“What do we look for?” Wekenborg-Tomka asks. “Our inspection is based off of science, based off of code. We use the 2009 [Food and Drug Administration] model food code for our foundation, basically, to conduct these inspections. The FDA establishes the code based on science in conjunction with the regulatory industry and also academia, so it’s really highly science driven.”

She says it’s not her goal to give as many citations as possible. Rather, she aims to identify risk factors that lead to foodborne illness and educate operators to ensure unsafe practices are changed to eliminate risk factors.


Write-ups for safety

Citations are broken into two categories: critical and noncritical. Critical citations include things such as no soap in hand sink, employee drinks without lids, unlabeled spray bottles, unclean food contact surfaces, temperature violations, soiled ice scoops, improper hand washing, weak sanitizer, cracked spatula and soiled pans. Noncritical items include the likes of nats present, Red Bull cans in the drink ice, unshielded lighting in kitchen, wiping cloth not stored in sanitizer, soiled microwave handle, sugar bucket not 6 inches off the floor and food not in food-grade bags.

For critical items, corrections have to be made in three days, though sometimes they are corrected at the time of inspection. Noncritical items are addressed at the next inspection.

“We have temporarily closed establishments due to violations,” Wekenborg-Tomka says. “For example, if there’s no water, you can’t operate. That’s a pretty serious health hazard.”

Usually, business closures are based on formula. For a high-priority business to be temporarily closed, it has to have 10 critical violations, 20 noncritical violations or a combination of 25 violations. For a medium-priority business to be closed, it’s eight critical,16 noncritical or a combination of 20 total. For a low, it’s six critical, 12 noncritical or a combination of 15 total.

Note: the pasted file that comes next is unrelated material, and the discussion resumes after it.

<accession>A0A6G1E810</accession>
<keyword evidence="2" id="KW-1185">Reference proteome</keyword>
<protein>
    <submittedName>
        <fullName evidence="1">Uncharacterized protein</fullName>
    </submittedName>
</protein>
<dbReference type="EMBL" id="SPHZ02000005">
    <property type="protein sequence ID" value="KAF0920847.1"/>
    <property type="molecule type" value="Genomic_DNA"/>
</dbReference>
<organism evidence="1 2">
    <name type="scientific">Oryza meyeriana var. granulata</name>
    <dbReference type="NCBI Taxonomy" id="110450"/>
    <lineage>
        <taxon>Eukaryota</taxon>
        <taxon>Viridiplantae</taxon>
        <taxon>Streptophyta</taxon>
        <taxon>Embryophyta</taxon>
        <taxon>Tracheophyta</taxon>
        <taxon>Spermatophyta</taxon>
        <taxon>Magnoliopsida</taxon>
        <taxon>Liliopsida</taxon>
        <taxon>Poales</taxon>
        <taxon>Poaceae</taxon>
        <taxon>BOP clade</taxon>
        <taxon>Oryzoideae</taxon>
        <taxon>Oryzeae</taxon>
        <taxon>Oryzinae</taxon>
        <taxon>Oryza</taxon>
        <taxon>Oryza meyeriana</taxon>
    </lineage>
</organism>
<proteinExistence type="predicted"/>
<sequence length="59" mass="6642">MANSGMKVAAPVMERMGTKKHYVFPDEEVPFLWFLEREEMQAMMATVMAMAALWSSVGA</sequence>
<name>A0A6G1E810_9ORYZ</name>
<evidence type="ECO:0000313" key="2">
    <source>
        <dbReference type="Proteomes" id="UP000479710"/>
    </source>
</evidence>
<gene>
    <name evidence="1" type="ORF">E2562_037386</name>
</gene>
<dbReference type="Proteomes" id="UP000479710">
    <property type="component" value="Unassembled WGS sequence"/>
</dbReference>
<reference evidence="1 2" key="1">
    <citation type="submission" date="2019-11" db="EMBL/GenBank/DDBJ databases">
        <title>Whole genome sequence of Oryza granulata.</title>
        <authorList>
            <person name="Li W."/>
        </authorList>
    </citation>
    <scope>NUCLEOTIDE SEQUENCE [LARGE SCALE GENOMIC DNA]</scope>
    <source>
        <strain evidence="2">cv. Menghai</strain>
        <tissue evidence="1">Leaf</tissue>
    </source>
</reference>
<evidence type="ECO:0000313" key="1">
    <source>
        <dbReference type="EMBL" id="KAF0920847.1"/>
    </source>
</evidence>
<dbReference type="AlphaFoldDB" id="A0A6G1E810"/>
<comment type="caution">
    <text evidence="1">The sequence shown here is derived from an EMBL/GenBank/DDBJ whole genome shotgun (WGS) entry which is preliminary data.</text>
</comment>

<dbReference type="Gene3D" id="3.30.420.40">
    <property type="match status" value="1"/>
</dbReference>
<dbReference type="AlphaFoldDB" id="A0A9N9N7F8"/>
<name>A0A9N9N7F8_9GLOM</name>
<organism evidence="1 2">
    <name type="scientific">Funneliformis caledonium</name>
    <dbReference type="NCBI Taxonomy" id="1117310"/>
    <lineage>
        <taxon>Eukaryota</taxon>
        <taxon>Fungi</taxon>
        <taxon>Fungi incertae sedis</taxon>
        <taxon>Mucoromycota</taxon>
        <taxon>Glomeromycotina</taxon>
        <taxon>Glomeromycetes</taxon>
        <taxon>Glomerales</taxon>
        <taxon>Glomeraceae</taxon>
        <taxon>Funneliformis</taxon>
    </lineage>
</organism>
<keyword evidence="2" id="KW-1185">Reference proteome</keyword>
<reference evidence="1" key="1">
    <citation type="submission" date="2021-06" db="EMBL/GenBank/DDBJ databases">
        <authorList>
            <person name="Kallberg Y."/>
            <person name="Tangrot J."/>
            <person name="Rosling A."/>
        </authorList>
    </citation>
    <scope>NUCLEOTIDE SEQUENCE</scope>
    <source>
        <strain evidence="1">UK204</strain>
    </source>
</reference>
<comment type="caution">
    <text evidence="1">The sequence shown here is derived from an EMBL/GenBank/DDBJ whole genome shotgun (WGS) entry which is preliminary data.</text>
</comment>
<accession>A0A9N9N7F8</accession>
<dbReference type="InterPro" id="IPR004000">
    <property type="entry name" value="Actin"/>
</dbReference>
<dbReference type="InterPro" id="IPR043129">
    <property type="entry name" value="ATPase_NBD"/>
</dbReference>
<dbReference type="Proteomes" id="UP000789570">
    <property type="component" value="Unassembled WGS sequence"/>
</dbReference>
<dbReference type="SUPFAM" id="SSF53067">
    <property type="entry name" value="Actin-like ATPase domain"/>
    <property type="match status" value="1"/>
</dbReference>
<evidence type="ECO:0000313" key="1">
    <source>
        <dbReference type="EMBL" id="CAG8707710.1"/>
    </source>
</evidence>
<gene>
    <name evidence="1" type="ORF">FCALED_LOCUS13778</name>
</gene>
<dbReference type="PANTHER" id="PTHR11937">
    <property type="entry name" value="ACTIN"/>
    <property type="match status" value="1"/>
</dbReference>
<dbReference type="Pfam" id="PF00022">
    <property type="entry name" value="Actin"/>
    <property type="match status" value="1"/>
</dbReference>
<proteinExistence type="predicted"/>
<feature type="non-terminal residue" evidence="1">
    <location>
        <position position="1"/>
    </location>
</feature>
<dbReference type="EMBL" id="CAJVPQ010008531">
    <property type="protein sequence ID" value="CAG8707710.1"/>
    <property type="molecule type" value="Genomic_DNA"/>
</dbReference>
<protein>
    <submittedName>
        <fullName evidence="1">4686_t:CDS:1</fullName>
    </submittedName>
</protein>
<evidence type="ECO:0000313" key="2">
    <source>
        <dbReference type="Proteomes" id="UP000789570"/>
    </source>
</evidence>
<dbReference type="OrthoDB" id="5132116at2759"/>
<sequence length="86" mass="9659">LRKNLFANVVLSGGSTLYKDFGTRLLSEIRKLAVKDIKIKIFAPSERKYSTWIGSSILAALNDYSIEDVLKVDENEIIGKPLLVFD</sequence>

To operate a business, you also have to have a food handler’s card. To get it, the owner attends a one-hour class. The class is offered four times a month: two day and two evening offerings. The card is good for three years.

Language barriers can sometimes be a problem, Wekenborg-Tomka says, both in the classroom and inspection setting.

“We continue to try to improve our services to be able to serve all our customers,” she says. For example, the department now offers training, both audio and visual, in English, Spanish, Korean, Mandarin, Vietnamese, Tagalog and American Sign Language.

Funding for that and other projects, such as having the ability to do food-safety inspections on an iPad, is provided through a five-year FDA grant that gives $70,000 a year for five years. They are in year three of the grant.

“We’re excited to be able to allow folks to come in and listen to a presentation in their native language as well as possibly read it and then take an exam in audio and visual format as well,” Wekenborg-Tomka says.

At Chris McD’s on Forum Boulevard, owner Chris McDonnell welcomes the inspection process. “I think it’s a must,” he says. “We try to get a zero every time, and it’s very hard.”

He says their inspector usually comes during the busy mealtime versus prep time. Inspections come every three months, and he is now due for another.

“It’s an ongoing process,” he says. “It’s every day. Every day you’re checking temps. You’re watching handling. You cannot have a problem; it’s just not optional. I think the public needs to feel safe when they go to a restaurant, know someone is watching.”